The COPPA rule prevents kids from having their personal information hoovered up and distributed online the way adults often consent to. Verifiable parental consent is required if that information is to be collected — but the FTC has just relaxed the rule just enough that common tasks like searches can be done for kids without risk to the operator.
The issue was that, under the current rules, any audio from a kid is considered as being "collected" — which isn't a problem if it's in the Sesame Street app or something, where parents will have already consented to its use. But what at some random time a kid is saying "call 911!" or trying to turn off the music? Should Amazon or Apple wait to get consent from the parents before carrying out these tasks?
In a guidance statement issued today, the FTC said "no," cutting out simple interactions like this from the COPPA requirements.
The Commission recognizes the value of using voice as a replacement for written words in performing search and other functions on internet-connected devices. Verbal commands may be a necessity for certain consumers, including children who have not yet learned to write, or the disabled.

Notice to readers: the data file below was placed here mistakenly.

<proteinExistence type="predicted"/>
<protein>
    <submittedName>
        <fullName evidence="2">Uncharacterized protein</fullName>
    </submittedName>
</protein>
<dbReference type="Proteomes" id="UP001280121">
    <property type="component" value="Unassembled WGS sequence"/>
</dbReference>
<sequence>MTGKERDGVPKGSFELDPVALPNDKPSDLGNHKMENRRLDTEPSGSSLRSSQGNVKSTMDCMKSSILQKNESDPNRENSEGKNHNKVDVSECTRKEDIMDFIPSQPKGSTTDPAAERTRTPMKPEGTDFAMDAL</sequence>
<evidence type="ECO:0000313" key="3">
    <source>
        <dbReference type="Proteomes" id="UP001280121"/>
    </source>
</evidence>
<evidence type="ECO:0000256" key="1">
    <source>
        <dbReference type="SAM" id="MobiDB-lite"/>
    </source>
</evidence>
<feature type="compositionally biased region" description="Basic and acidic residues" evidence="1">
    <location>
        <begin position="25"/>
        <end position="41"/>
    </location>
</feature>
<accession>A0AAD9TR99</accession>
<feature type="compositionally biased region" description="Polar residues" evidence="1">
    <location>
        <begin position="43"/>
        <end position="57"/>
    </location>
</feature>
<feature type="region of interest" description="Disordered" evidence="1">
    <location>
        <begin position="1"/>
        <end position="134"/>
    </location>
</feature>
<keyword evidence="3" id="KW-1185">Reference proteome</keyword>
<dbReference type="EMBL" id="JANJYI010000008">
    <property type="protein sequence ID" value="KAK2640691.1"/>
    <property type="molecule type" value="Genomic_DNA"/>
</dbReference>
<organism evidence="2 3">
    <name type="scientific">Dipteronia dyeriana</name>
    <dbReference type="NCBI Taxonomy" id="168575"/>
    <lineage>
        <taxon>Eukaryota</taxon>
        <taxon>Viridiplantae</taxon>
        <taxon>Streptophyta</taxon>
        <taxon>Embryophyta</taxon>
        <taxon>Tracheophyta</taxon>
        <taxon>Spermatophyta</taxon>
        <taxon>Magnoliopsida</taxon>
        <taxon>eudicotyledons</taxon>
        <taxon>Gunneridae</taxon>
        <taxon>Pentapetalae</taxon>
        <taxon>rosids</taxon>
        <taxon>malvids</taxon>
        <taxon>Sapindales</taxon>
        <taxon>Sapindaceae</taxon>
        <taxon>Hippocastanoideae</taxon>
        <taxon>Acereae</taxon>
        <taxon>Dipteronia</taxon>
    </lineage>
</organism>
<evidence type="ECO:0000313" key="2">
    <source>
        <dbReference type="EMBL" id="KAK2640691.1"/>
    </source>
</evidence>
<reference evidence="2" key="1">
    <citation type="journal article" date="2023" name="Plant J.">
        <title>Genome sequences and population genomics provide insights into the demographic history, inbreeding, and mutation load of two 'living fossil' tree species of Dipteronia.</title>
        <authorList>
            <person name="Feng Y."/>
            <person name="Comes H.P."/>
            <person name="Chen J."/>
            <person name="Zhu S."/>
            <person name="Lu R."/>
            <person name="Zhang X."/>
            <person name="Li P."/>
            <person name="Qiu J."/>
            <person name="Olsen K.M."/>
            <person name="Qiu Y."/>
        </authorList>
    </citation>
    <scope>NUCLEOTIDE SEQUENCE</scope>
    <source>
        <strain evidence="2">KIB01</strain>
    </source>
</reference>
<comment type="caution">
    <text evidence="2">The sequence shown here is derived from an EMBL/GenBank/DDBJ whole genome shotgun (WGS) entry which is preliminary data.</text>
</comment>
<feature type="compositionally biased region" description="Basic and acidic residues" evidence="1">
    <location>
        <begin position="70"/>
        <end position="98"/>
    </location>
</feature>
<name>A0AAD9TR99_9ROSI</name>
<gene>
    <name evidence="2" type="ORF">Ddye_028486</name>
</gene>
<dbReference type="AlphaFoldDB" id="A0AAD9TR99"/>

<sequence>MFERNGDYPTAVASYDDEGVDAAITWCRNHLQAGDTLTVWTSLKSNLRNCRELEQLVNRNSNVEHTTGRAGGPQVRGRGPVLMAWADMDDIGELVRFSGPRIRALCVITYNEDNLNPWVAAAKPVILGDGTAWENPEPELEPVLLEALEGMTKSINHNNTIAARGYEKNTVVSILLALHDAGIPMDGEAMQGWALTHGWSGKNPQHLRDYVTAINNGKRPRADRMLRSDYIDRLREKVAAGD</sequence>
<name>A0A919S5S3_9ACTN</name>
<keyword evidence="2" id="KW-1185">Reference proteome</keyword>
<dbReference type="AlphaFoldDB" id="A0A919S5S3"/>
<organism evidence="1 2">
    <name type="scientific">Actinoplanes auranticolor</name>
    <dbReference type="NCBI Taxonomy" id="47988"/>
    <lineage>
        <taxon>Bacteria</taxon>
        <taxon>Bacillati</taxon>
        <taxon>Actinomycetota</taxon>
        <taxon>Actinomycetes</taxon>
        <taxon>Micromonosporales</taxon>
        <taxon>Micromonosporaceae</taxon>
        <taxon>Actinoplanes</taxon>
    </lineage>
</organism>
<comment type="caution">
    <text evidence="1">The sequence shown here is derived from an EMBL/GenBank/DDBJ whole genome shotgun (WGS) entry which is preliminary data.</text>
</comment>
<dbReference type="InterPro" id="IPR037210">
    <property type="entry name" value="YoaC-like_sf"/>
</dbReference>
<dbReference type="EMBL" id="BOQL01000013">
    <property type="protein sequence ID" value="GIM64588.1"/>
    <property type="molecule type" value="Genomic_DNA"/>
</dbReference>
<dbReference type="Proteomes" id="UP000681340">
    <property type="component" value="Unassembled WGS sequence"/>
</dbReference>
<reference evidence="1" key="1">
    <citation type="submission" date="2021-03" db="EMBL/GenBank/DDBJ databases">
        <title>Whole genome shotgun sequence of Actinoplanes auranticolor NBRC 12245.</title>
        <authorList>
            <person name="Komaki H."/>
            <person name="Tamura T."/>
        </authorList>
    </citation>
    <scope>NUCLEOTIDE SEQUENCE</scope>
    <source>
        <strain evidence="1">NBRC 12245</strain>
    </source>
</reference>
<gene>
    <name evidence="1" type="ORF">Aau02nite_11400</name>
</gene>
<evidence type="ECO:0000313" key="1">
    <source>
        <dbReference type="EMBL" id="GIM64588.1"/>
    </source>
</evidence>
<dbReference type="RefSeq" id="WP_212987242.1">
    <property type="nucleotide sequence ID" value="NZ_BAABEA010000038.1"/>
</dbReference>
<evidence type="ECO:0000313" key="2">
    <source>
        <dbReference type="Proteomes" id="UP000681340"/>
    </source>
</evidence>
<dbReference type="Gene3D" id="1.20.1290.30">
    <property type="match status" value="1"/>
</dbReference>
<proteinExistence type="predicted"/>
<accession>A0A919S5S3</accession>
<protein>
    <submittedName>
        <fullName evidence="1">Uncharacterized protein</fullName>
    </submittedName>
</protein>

The rule remains the same, but the Commission won't pursue any action against companies that collect the data, turn it into text for the purposes of tasks that don't involve personal information, and then immediately delete it.
This is probably a load off the minds of the legal teams at dozens of companies, where technically their basic functionality was possibly illegal. As long as the data is handled properly, they won't be in violation.
The FTC does add, however, that it's not a free-for-all. The process of this collection and deletion must be well-documented and consented to (at least via EULA). The companies can't request personal data via voice (i.e. asking a kid's name for a game or configuration) and they can't use that window of legality to do anything else with the data other than convert it to text.
- This article originally appeared on TechCrunch.